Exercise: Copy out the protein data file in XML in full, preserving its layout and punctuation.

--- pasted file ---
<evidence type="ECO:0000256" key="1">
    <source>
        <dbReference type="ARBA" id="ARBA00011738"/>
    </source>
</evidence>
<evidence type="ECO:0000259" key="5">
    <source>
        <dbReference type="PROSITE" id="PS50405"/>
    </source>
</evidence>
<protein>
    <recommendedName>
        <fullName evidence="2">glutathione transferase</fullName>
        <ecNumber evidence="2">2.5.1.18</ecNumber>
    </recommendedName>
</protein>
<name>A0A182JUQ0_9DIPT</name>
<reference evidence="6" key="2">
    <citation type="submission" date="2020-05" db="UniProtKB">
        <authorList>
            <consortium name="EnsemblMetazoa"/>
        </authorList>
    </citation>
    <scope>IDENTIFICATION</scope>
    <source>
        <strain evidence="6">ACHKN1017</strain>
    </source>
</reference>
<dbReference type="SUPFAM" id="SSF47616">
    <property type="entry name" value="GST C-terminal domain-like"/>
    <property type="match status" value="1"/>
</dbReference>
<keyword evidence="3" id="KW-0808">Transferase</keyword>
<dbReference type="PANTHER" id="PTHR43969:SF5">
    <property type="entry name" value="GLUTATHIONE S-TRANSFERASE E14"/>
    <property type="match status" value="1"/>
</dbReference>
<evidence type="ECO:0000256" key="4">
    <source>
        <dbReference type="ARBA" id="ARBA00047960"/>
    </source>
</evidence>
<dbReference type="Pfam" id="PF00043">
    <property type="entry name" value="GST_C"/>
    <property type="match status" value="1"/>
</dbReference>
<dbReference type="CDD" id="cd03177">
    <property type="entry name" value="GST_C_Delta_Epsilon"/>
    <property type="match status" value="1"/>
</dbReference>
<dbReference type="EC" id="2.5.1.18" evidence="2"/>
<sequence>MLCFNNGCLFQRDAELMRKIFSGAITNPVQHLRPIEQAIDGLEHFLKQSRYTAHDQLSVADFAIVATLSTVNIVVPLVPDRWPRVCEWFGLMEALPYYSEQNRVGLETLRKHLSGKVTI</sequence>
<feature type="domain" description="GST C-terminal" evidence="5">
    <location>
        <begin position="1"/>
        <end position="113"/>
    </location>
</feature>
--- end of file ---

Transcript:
<evidence type="ECO:0000256" key="1">
    <source>
        <dbReference type="ARBA" id="ARBA00011738"/>
    </source>
</evidence>
<evidence type="ECO:0000259" key="5">
    <source>
        <dbReference type="PROSITE" id="PS50405"/>
    </source>
</evidence>
<protein>
    <recommendedName>
        <fullName evidence="2">glutathione transferase</fullName>
        <ecNumber evidence="2">2.5.1.18</ecNumber>
    </recommendedName>
</protein>
<name>A0A182JUQ0_9DIPT</name>
<reference evidence="6" key="2">
    <citation type="submission" date="2020-05" db="UniProtKB">
        <authorList>
            <consortium name="EnsemblMetazoa"/>
        </authorList>
    </citation>
    <scope>IDENTIFICATION</scope>
    <source>
        <strain evidence="6">ACHKN1017</strain>
    </source>
</reference>
<dbReference type="SUPFAM" id="SSF47616">
    <property type="entry name" value="GST C-terminal domain-like"/>
    <property type="match status" value="1"/>
</dbReference>
<keyword evidence="3" id="KW-0808">Transferase</keyword>
<dbReference type="PANTHER" id="PTHR43969:SF5">
    <property type="entry name" value="GLUTATHIONE S-TRANSFERASE E14"/>
    <property type="match status" value="1"/>
</dbReference>
<evidence type="ECO:0000256" key="4">
    <source>
        <dbReference type="ARBA" id="ARBA00047960"/>
    </source>
</evidence>
<dbReference type="Pfam" id="PF00043">
    <property type="entry name" value="GST_C"/>
    <property type="match status" value="1"/>
</dbReference>
<dbReference type="CDD" id="cd03177">
    <property type="entry name" value="GST_C_Delta_Epsilon"/>
    <property type="match status" value="1"/>
</dbReference>
<dbReference type="EC" id="2.5.1.18" evidence="2"/>
<sequence>MLCFNNGCLFQRDAELMRKIFSGAITNPVQHLRPIEQAIDGLEHFLKQSRYTAHDQLSVADFAIVATLSTVNIVVPLVPDRWPRVCEWFGLMEALPYYSEQNRVGLETLRKHLSGKVTI</sequence>
<feature type="domain" description="GST C-terminal" evidence="5">
    <location>
        <begin position="1"/>
        <end position="113"/>
    </location>
</feature>